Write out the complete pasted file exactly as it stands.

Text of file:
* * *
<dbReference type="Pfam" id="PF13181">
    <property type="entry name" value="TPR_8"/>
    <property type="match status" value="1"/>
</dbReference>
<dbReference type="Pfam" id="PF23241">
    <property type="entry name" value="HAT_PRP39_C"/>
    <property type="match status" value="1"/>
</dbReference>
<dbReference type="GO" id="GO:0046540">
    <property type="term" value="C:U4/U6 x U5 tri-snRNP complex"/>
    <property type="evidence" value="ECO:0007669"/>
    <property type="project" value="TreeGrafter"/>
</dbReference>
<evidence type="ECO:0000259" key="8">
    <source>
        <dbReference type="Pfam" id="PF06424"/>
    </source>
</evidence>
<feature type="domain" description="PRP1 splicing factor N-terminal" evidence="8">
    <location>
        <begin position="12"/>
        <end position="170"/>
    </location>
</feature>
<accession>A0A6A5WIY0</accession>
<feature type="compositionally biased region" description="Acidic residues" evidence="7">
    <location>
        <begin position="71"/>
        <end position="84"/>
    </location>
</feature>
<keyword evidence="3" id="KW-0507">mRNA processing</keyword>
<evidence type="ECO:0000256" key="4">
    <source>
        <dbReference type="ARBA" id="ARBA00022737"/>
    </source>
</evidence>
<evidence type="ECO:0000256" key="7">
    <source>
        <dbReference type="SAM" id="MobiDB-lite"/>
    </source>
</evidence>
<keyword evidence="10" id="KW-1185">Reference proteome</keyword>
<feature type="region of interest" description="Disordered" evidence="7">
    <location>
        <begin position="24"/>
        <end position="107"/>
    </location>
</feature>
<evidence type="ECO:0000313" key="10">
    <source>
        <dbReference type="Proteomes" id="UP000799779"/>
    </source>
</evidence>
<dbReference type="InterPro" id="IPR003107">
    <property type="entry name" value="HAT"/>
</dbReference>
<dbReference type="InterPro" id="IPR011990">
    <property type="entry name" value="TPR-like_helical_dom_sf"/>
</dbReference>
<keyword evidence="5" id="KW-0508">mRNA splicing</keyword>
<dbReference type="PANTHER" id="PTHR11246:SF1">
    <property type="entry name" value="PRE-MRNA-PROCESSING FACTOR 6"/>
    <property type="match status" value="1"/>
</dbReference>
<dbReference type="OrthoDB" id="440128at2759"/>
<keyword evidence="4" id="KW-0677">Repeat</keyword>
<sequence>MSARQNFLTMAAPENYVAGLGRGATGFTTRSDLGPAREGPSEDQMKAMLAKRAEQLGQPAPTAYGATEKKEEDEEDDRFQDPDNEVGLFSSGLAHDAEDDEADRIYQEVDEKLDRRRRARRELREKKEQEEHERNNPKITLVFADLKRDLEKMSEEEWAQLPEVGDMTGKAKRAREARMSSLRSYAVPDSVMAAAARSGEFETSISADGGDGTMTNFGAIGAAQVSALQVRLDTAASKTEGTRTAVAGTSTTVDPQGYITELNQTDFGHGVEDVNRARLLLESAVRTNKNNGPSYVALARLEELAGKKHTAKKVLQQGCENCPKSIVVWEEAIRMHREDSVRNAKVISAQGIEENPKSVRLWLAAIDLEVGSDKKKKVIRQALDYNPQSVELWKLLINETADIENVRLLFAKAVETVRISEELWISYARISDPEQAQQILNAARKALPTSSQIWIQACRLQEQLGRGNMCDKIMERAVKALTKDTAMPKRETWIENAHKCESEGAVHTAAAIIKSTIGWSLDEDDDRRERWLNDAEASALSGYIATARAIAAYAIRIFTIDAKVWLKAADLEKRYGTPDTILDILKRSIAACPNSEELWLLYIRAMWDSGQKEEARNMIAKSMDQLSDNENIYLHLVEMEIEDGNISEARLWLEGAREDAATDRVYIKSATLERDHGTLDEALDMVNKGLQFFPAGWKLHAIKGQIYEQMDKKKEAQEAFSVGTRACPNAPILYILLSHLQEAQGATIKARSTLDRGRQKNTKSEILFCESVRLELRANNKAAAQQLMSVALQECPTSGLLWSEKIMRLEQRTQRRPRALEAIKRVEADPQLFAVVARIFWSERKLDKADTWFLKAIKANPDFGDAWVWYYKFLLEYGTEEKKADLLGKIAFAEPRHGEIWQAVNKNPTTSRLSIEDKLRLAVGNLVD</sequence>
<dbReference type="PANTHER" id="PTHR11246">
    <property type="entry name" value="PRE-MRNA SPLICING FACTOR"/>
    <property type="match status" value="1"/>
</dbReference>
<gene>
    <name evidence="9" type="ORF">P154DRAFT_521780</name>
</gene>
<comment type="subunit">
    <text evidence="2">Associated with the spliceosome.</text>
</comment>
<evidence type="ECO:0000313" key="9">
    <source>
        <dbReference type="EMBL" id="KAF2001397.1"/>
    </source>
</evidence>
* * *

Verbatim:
<dbReference type="Pfam" id="PF13181">
    <property type="entry name" value="TPR_8"/>
    <property type="match status" value="1"/>
</dbReference>
<dbReference type="Pfam" id="PF23241">
    <property type="entry name" value="HAT_PRP39_C"/>
    <property type="match status" value="1"/>
</dbReference>
<dbReference type="GO" id="GO:0046540">
    <property type="term" value="C:U4/U6 x U5 tri-snRNP complex"/>
    <property type="evidence" value="ECO:0007669"/>
    <property type="project" value="TreeGrafter"/>
</dbReference>
<evidence type="ECO:0000259" key="8">
    <source>
        <dbReference type="Pfam" id="PF06424"/>
    </source>
</evidence>
<feature type="domain" description="PRP1 splicing factor N-terminal" evidence="8">
    <location>
        <begin position="12"/>
        <end position="170"/>
    </location>
</feature>
<accession>A0A6A5WIY0</accession>
<feature type="compositionally biased region" description="Acidic residues" evidence="7">
    <location>
        <begin position="71"/>
        <end position="84"/>
    </location>
</feature>
<keyword evidence="3" id="KW-0507">mRNA processing</keyword>
<evidence type="ECO:0000256" key="4">
    <source>
        <dbReference type="ARBA" id="ARBA00022737"/>
    </source>
</evidence>
<evidence type="ECO:0000256" key="7">
    <source>
        <dbReference type="SAM" id="MobiDB-lite"/>
    </source>
</evidence>
<keyword evidence="10" id="KW-1185">Reference proteome</keyword>
<feature type="region of interest" description="Disordered" evidence="7">
    <location>
        <begin position="24"/>
        <end position="107"/>
    </location>
</feature>
<evidence type="ECO:0000313" key="10">
    <source>
        <dbReference type="Proteomes" id="UP000799779"/>
    </source>
</evidence>
<dbReference type="InterPro" id="IPR003107">
    <property type="entry name" value="HAT"/>
</dbReference>
<dbReference type="InterPro" id="IPR011990">
    <property type="entry name" value="TPR-like_helical_dom_sf"/>
</dbReference>
<keyword evidence="5" id="KW-0508">mRNA splicing</keyword>
<dbReference type="PANTHER" id="PTHR11246:SF1">
    <property type="entry name" value="PRE-MRNA-PROCESSING FACTOR 6"/>
    <property type="match status" value="1"/>
</dbReference>
<dbReference type="OrthoDB" id="440128at2759"/>
<keyword evidence="4" id="KW-0677">Repeat</keyword>
<sequence>MSARQNFLTMAAPENYVAGLGRGATGFTTRSDLGPAREGPSEDQMKAMLAKRAEQLGQPAPTAYGATEKKEEDEEDDRFQDPDNEVGLFSSGLAHDAEDDEADRIYQEVDEKLDRRRRARRELREKKEQEEHERNNPKITLVFADLKRDLEKMSEEEWAQLPEVGDMTGKAKRAREARMSSLRSYAVPDSVMAAAARSGEFETSISADGGDGTMTNFGAIGAAQVSALQVRLDTAASKTEGTRTAVAGTSTTVDPQGYITELNQTDFGHGVEDVNRARLLLESAVRTNKNNGPSYVALARLEELAGKKHTAKKVLQQGCENCPKSIVVWEEAIRMHREDSVRNAKVISAQGIEENPKSVRLWLAAIDLEVGSDKKKKVIRQALDYNPQSVELWKLLINETADIENVRLLFAKAVETVRISEELWISYARISDPEQAQQILNAARKALPTSSQIWIQACRLQEQLGRGNMCDKIMERAVKALTKDTAMPKRETWIENAHKCESEGAVHTAAAIIKSTIGWSLDEDDDRRERWLNDAEASALSGYIATARAIAAYAIRIFTIDAKVWLKAADLEKRYGTPDTILDILKRSIAACPNSEELWLLYIRAMWDSGQKEEARNMIAKSMDQLSDNENIYLHLVEMEIEDGNISEARLWLEGAREDAATDRVYIKSATLERDHGTLDEALDMVNKGLQFFPAGWKLHAIKGQIYEQMDKKKEAQEAFSVGTRACPNAPILYILLSHLQEAQGATIKARSTLDRGRQKNTKSEILFCESVRLELRANNKAAAQQLMSVALQECPTSGLLWSEKIMRLEQRTQRRPRALEAIKRVEADPQLFAVVARIFWSERKLDKADTWFLKAIKANPDFGDAWVWYYKFLLEYGTEEKKADLLGKIAFAEPRHGEIWQAVNKNPTTSRLSIEDKLRLAVGNLVD</sequence>
<dbReference type="PANTHER" id="PTHR11246">
    <property type="entry name" value="PRE-MRNA SPLICING FACTOR"/>
    <property type="match status" value="1"/>
</dbReference>
<gene>
    <name evidence="9" type="ORF">P154DRAFT_521780</name>
</gene>
<comment type="subunit">
    <text evidence="2">Associated with the spliceosome.</text>
</comment>
<evidence type="ECO:0000313" key="9">
    <source>
        <dbReference type="EMBL" id="KAF2001397.1"/>
    </source>
</evidence>